This summer, I had the opportunity to talk with industry heavy-hitters about how the COVID-19 pandemic is impacting the shift to value-based care. To be sure, it was a lively discussion with:
- Mark Hagland, Editor-in-Chief, Healthcare Innovation
- Jamie Clarke, Chief Value Officer, Nemours Children’s Health System
- Melanie Matthews, CEO, Physicians of Southwest Washington
- Pamela Peele, PhD, Vice President, Chief Analytics Officer, UPMC Health Plan and UPMC Enterprises
The bottom line:
We’ll see more value-based payment models and capitation, because it’s recurring and reliable.
What I said during the event – and what my colleague, Geneia President and CEO Heather Lavoie, wrote in a recent blog, remains true –
Long-term, the COVID-19 pandemic is likely to incent more physicians to choose capitation, effectively advancing the shift to value-based care. In the short term, there are ways payers can help network physicians, including using analytics to identify members with the most care gaps connected to a chronic illness diagnosis and then outreaching to those prioritized members on behalf of their physician.
I also made the point that value-based care supports good healthcare. The tools, data and analytics we’ve put in place to support value-based care are precisely the same ones needed for good care.
An example is population health stratification and proactive outreach to patients for resumption of regular care following surge one of the pandemic. Hospitals and provider organizations need identification and stratification tools that help physicians and care teams answer important questions, including:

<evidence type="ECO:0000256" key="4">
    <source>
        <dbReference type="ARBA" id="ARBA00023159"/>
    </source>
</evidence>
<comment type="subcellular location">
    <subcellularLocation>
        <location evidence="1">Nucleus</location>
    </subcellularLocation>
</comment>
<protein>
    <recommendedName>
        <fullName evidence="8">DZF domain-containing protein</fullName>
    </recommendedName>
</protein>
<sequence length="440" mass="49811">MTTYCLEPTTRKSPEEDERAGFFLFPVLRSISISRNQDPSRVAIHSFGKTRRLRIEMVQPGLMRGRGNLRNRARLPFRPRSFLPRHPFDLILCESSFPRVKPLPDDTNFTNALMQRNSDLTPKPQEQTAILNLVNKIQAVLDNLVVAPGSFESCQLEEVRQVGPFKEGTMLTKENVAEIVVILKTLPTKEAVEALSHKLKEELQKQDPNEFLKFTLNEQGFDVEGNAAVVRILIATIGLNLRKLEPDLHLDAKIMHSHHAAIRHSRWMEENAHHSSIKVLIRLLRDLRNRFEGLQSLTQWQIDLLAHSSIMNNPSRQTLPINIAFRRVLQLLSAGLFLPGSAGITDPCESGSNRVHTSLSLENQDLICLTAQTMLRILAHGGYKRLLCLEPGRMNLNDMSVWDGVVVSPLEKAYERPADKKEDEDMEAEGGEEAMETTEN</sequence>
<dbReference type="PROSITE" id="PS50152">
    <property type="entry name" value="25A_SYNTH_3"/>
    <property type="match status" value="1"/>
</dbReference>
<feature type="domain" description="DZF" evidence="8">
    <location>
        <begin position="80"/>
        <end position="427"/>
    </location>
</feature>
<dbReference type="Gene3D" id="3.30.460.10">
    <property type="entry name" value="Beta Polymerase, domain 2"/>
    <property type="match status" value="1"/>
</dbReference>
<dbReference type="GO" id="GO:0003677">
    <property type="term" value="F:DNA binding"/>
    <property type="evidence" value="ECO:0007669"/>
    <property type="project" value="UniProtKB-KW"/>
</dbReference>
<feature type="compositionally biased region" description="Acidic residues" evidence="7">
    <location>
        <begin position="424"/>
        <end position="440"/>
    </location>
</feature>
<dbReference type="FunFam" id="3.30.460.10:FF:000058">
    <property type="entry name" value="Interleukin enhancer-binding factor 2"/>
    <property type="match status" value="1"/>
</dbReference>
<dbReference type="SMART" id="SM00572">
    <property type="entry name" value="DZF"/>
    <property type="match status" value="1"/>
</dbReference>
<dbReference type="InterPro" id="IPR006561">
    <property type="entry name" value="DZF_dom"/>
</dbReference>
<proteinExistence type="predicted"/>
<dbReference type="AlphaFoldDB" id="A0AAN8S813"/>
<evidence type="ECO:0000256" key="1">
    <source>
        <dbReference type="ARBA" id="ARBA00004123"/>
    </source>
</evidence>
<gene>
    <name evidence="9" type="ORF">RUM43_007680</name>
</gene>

- Which patients do I prioritize?
- Why am I focusing on them?
- What do I need to do to outreach to them so it’s meaningful and contextual?
- How do I personalize outreach?
Payer-Provider Collaboration and Value-Based Care
There was a rich discussion about the impact payer-provider collaboration has on value-based care.
Physicians of Southwest Washington’s Matthews shared her perspective:
‘I think the relationship between providers and payers really relies on the foundations of any kind of successful business relationship—communication, transparency, guiding principles like what we’re trying to do together, the [collaborative] value proposition.
We have to focus on improving the health of the community, which requires:
- Realigning the way payers and providers interact so it becomes less adversarial and
- Aligning incentives and shared alignment for revenues, compensation and real data.’
Clarke of Nemours Children’s Health System underscored the importance of transparency, ‘If we’re in the this together, we need open books and open data.’
Dr. Peele of UPMC emphasized:
‘Payers and providers need to trust each other. If we don’t trust each, patients don’t trust us. Trust has to sit at the bottom of the three-legged stool among payers, providers and consumers. Data is key to trust.’
Hagland asked me whether we’ve created a kind of “trust but verify” situation between payers and providers, to which I replied:
‘Yes, it’s about relationships, and the data helps to instill a trusting relationship. Both parties – health plans and physicians – build trust by bringing their data to the table. It’s both payment and clinical data together. But like any relationship, you have to figure out how to talk to each other.’
'During the pandemic, we’re seeing health plans helping providers with financial resources, identification and stratification, care team outreach and more; they’re realizing in this emerging world that we all have to help each other. Relationships and technology are shining through during the COVID 19 pandemic.’
To view Geneia’s resources for physicians and payers navigating post-pandemic care, visit: